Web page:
Midnight Bayou Page 39

"Stay away from me." He staggered away, toward Manet Hall, toward his chosen hell. "Stay away.”

"You know!" Claudine shouted after him. "You know she was true.”

Clutching the watch to her breast, Claudine vowed to pass it, and the truth, along to Abigail's daughter.

Manet Hall

February 2002

From his gallery, Declan watched the day come to life. Dawn was a rosy blush on the eastern sky, with hints of mauve, like sleepy bruises, just beneath. The air was warming. He could feel the rise of it almost every day. It wasn't yet March, but winter was bowing out.

The gardens that a month before had been a sorrowful wreck, showed hints of their former grandeur. Strangling vines, invasive weeds, deadwood and broken bricks had been hauled away, revealing foot by foot the wandering paths, the shrubs, even the bulbs and plants that had been too stubborn to die away.

An old iron arbor was wild with what the Franks told him was wisteria, and there was an island of massive azaleas that showed the beginning of hopeful buds.

He had magnolia, crape myrtle, camellia, jasmine. He'd written down everything he could remember the Franks reeled off in their lazy voices. When he'd described the vine he imagined on the corner columns, they'd told him what he wanted was morning glory.

He liked the sound of it. Mornings here were full of glory.

He thought his body was adjusting to the five or six hours of disturbed sleep a night he was able to snatch. Or maybe it was just nervous energy that was fueling him.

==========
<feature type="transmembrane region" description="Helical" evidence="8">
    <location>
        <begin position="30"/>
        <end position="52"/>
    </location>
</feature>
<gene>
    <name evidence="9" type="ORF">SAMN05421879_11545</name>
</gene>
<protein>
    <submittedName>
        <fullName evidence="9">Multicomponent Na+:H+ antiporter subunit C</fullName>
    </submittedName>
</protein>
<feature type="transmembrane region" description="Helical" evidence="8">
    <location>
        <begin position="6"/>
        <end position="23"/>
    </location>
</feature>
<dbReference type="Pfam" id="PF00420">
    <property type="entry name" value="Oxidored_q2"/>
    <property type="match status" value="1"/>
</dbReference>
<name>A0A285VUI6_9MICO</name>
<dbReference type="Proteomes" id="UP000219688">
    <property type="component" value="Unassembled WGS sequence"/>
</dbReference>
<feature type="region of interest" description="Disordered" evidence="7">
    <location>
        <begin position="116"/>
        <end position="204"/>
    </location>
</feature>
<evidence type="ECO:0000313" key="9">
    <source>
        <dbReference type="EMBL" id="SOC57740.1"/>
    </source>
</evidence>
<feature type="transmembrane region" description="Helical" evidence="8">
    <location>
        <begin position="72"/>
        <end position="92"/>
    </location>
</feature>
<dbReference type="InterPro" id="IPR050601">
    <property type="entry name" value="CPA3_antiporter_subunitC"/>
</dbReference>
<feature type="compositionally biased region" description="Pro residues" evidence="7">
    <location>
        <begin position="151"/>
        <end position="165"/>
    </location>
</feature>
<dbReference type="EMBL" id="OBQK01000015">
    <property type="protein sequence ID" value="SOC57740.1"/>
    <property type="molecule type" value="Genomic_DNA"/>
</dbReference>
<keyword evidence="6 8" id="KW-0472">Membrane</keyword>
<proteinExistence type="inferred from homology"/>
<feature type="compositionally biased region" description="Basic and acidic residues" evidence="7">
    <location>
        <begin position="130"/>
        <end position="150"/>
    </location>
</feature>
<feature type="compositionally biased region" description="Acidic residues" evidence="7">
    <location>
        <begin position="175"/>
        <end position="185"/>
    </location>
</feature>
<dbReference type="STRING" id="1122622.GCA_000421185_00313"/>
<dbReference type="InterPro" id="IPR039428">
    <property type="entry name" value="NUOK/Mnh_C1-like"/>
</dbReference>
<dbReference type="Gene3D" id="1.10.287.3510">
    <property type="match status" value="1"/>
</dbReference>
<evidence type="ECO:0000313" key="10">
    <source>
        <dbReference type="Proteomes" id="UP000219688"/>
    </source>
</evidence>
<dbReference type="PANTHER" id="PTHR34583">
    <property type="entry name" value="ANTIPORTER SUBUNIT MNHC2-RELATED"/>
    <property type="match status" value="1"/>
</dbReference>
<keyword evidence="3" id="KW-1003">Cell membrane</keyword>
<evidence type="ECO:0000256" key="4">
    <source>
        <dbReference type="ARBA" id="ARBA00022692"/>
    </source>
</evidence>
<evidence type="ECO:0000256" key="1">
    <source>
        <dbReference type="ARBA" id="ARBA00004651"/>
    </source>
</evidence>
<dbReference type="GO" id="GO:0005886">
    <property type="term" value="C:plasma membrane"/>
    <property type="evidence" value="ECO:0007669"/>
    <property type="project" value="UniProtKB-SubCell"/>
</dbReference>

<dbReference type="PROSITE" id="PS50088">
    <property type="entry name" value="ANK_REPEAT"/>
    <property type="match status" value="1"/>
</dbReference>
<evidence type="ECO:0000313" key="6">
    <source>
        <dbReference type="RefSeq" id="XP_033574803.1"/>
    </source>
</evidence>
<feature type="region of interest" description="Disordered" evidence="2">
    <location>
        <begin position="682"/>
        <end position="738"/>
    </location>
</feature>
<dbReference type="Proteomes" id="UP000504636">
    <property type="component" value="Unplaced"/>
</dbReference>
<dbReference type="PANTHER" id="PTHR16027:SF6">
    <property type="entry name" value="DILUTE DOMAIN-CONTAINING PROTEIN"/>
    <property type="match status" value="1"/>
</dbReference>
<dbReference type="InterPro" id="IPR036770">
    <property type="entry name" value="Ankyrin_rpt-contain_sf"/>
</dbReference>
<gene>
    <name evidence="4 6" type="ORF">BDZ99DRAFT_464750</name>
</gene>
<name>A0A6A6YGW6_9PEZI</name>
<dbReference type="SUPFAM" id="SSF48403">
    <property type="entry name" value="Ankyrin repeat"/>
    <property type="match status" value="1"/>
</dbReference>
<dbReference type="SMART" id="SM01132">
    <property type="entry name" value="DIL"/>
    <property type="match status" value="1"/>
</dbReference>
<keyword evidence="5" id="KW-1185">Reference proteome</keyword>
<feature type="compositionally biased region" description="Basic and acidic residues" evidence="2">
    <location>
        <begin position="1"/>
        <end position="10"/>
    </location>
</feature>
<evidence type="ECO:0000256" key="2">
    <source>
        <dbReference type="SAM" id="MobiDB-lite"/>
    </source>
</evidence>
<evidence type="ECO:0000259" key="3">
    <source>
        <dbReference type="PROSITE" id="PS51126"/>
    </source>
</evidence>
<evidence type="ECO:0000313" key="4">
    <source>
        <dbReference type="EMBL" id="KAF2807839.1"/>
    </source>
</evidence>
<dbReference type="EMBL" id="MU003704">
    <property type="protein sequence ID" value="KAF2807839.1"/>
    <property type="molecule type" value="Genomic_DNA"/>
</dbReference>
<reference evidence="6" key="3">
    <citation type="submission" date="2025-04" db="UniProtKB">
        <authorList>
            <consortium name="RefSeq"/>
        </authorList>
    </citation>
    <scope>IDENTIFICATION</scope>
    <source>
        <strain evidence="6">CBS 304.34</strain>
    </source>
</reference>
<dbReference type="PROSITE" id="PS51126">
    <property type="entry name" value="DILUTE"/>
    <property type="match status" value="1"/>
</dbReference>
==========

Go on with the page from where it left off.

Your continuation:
Something was pushing him, driving him step by step through the transformation of the house that was his. Yet somehow, not only his.

If it was Abigail hovering, she was a damn fickle female. There were times he felt utterly comfortable, totally at peace. And others when cold fear prickled the back of his neck. Times when he felt in his gut he was being watched.

Stalked.

Well, that was a woman for you, he thought as he sipped his morning coffee. All smiles one minute, and slaps the next.

Even as he thought it, he saw Lena and the big black dog step out of the trees.

He didn't think twice, but set his coffee aside and started for the gallery steps.

She'd seen him long before he'd seen her. From the shelter of the trees and morning mists, she'd stood, idly rubbing Rufus's head, and had studied the house. Studied him.

What was it about the place and the man that pulled at her so? she wondered. There were any number of great old houses here, along the River Road, on toward Baton Rouge.

God knew there were any number of good-looking men, if a woman was in the market for one.

But it was this house that had always snagged her interest and imagination. Now it seemed it was this man, jogging down the thick stone stairs in a ratty shirt, rattier jeans, his face rough with the night's beard, who had managed to do the same.

She didn't like to want. It got in the way of things. And when that want involved a man, well, it was just bound to mess up your life.

She'd built her life brick by goddamn brick. And she liked it, just as it was. A man, no matter how amiable he was, would, at best, alter the design. At worst, he'd send those bricks tumbling down to ruin.